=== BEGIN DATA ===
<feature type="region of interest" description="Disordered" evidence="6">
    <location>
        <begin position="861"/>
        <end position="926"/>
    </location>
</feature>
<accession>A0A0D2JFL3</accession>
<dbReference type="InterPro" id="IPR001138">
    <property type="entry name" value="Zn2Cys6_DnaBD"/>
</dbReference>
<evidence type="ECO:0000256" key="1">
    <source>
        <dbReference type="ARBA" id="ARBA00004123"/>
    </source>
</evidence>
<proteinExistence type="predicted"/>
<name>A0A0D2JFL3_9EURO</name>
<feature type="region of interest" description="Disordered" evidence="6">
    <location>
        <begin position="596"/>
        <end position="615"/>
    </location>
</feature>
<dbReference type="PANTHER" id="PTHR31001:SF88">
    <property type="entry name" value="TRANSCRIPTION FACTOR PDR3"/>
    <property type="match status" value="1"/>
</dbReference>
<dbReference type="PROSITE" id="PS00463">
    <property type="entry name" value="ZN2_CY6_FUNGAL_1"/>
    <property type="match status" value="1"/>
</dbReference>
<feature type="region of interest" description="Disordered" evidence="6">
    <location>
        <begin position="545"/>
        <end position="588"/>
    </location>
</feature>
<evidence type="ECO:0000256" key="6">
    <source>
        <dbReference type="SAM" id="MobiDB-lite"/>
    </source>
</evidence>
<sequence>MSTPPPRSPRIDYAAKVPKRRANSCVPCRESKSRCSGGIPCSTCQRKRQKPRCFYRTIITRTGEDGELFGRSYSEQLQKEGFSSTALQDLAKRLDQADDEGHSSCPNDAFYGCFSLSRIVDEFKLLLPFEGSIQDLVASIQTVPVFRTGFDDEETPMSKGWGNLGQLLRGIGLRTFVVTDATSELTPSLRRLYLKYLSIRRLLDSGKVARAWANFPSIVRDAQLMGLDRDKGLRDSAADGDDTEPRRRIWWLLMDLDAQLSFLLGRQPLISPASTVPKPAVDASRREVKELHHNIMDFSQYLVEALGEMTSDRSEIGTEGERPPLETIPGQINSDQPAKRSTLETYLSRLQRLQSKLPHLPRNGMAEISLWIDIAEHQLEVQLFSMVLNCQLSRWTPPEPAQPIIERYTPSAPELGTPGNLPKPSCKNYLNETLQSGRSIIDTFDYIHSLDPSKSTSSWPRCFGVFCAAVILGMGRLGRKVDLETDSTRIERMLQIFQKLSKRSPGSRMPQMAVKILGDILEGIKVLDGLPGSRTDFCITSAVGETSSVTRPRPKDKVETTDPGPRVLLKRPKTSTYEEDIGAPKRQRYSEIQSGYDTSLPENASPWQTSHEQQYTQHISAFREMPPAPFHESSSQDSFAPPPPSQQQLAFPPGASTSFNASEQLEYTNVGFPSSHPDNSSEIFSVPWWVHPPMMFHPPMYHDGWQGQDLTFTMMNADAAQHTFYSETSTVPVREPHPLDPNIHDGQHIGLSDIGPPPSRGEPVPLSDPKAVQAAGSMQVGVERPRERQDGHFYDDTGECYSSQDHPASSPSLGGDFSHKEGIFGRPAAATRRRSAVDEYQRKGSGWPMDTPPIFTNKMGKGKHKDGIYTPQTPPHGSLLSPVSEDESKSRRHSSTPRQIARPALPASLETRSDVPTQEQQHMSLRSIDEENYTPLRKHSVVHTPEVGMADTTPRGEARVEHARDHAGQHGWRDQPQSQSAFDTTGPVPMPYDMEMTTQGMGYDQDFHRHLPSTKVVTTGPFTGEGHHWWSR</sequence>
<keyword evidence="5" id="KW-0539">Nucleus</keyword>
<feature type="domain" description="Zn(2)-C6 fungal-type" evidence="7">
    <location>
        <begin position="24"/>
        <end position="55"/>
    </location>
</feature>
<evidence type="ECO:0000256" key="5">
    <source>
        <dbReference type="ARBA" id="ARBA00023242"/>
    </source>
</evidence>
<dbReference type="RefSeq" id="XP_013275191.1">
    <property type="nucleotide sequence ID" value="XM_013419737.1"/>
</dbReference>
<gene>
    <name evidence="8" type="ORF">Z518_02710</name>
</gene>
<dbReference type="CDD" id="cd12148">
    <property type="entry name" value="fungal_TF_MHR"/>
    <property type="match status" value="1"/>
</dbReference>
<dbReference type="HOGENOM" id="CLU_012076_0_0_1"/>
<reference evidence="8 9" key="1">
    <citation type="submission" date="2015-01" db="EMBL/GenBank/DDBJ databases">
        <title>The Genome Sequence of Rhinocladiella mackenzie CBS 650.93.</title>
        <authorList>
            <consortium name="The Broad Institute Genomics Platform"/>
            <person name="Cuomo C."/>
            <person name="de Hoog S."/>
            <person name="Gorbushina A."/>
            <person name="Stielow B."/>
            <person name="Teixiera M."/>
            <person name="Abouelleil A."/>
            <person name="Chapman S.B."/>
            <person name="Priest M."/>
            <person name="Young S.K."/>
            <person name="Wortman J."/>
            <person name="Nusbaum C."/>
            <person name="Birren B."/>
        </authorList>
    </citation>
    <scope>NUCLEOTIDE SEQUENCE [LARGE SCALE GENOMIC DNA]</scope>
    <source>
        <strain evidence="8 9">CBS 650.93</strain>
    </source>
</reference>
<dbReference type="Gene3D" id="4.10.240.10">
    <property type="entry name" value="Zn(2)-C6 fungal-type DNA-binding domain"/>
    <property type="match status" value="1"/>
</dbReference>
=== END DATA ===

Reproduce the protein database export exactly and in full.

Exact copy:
<feature type="region of interest" description="Disordered" evidence="6">
    <location>
        <begin position="861"/>
        <end position="926"/>
    </location>
</feature>
<accession>A0A0D2JFL3</accession>
<dbReference type="InterPro" id="IPR001138">
    <property type="entry name" value="Zn2Cys6_DnaBD"/>
</dbReference>
<evidence type="ECO:0000256" key="1">
    <source>
        <dbReference type="ARBA" id="ARBA00004123"/>
    </source>
</evidence>
<proteinExistence type="predicted"/>
<name>A0A0D2JFL3_9EURO</name>
<feature type="region of interest" description="Disordered" evidence="6">
    <location>
        <begin position="596"/>
        <end position="615"/>
    </location>
</feature>
<dbReference type="PANTHER" id="PTHR31001:SF88">
    <property type="entry name" value="TRANSCRIPTION FACTOR PDR3"/>
    <property type="match status" value="1"/>
</dbReference>
<dbReference type="PROSITE" id="PS00463">
    <property type="entry name" value="ZN2_CY6_FUNGAL_1"/>
    <property type="match status" value="1"/>
</dbReference>
<feature type="region of interest" description="Disordered" evidence="6">
    <location>
        <begin position="545"/>
        <end position="588"/>
    </location>
</feature>
<evidence type="ECO:0000256" key="6">
    <source>
        <dbReference type="SAM" id="MobiDB-lite"/>
    </source>
</evidence>
<sequence>MSTPPPRSPRIDYAAKVPKRRANSCVPCRESKSRCSGGIPCSTCQRKRQKPRCFYRTIITRTGEDGELFGRSYSEQLQKEGFSSTALQDLAKRLDQADDEGHSSCPNDAFYGCFSLSRIVDEFKLLLPFEGSIQDLVASIQTVPVFRTGFDDEETPMSKGWGNLGQLLRGIGLRTFVVTDATSELTPSLRRLYLKYLSIRRLLDSGKVARAWANFPSIVRDAQLMGLDRDKGLRDSAADGDDTEPRRRIWWLLMDLDAQLSFLLGRQPLISPASTVPKPAVDASRREVKELHHNIMDFSQYLVEALGEMTSDRSEIGTEGERPPLETIPGQINSDQPAKRSTLETYLSRLQRLQSKLPHLPRNGMAEISLWIDIAEHQLEVQLFSMVLNCQLSRWTPPEPAQPIIERYTPSAPELGTPGNLPKPSCKNYLNETLQSGRSIIDTFDYIHSLDPSKSTSSWPRCFGVFCAAVILGMGRLGRKVDLETDSTRIERMLQIFQKLSKRSPGSRMPQMAVKILGDILEGIKVLDGLPGSRTDFCITSAVGETSSVTRPRPKDKVETTDPGPRVLLKRPKTSTYEEDIGAPKRQRYSEIQSGYDTSLPENASPWQTSHEQQYTQHISAFREMPPAPFHESSSQDSFAPPPPSQQQLAFPPGASTSFNASEQLEYTNVGFPSSHPDNSSEIFSVPWWVHPPMMFHPPMYHDGWQGQDLTFTMMNADAAQHTFYSETSTVPVREPHPLDPNIHDGQHIGLSDIGPPPSRGEPVPLSDPKAVQAAGSMQVGVERPRERQDGHFYDDTGECYSSQDHPASSPSLGGDFSHKEGIFGRPAAATRRRSAVDEYQRKGSGWPMDTPPIFTNKMGKGKHKDGIYTPQTPPHGSLLSPVSEDESKSRRHSSTPRQIARPALPASLETRSDVPTQEQQHMSLRSIDEENYTPLRKHSVVHTPEVGMADTTPRGEARVEHARDHAGQHGWRDQPQSQSAFDTTGPVPMPYDMEMTTQGMGYDQDFHRHLPSTKVVTTGPFTGEGHHWWSR</sequence>
<keyword evidence="5" id="KW-0539">Nucleus</keyword>
<feature type="domain" description="Zn(2)-C6 fungal-type" evidence="7">
    <location>
        <begin position="24"/>
        <end position="55"/>
    </location>
</feature>
<evidence type="ECO:0000256" key="5">
    <source>
        <dbReference type="ARBA" id="ARBA00023242"/>
    </source>
</evidence>
<dbReference type="RefSeq" id="XP_013275191.1">
    <property type="nucleotide sequence ID" value="XM_013419737.1"/>
</dbReference>
<gene>
    <name evidence="8" type="ORF">Z518_02710</name>
</gene>
<dbReference type="CDD" id="cd12148">
    <property type="entry name" value="fungal_TF_MHR"/>
    <property type="match status" value="1"/>
</dbReference>
<dbReference type="HOGENOM" id="CLU_012076_0_0_1"/>
<reference evidence="8 9" key="1">
    <citation type="submission" date="2015-01" db="EMBL/GenBank/DDBJ databases">
        <title>The Genome Sequence of Rhinocladiella mackenzie CBS 650.93.</title>
        <authorList>
            <consortium name="The Broad Institute Genomics Platform"/>
            <person name="Cuomo C."/>
            <person name="de Hoog S."/>
            <person name="Gorbushina A."/>
            <person name="Stielow B."/>
            <person name="Teixiera M."/>
            <person name="Abouelleil A."/>
            <person name="Chapman S.B."/>
            <person name="Priest M."/>
            <person name="Young S.K."/>
            <person name="Wortman J."/>
            <person name="Nusbaum C."/>
            <person name="Birren B."/>
        </authorList>
    </citation>
    <scope>NUCLEOTIDE SEQUENCE [LARGE SCALE GENOMIC DNA]</scope>
    <source>
        <strain evidence="8 9">CBS 650.93</strain>
    </source>
</reference>
<dbReference type="Gene3D" id="4.10.240.10">
    <property type="entry name" value="Zn(2)-C6 fungal-type DNA-binding domain"/>
    <property type="match status" value="1"/>
</dbReference>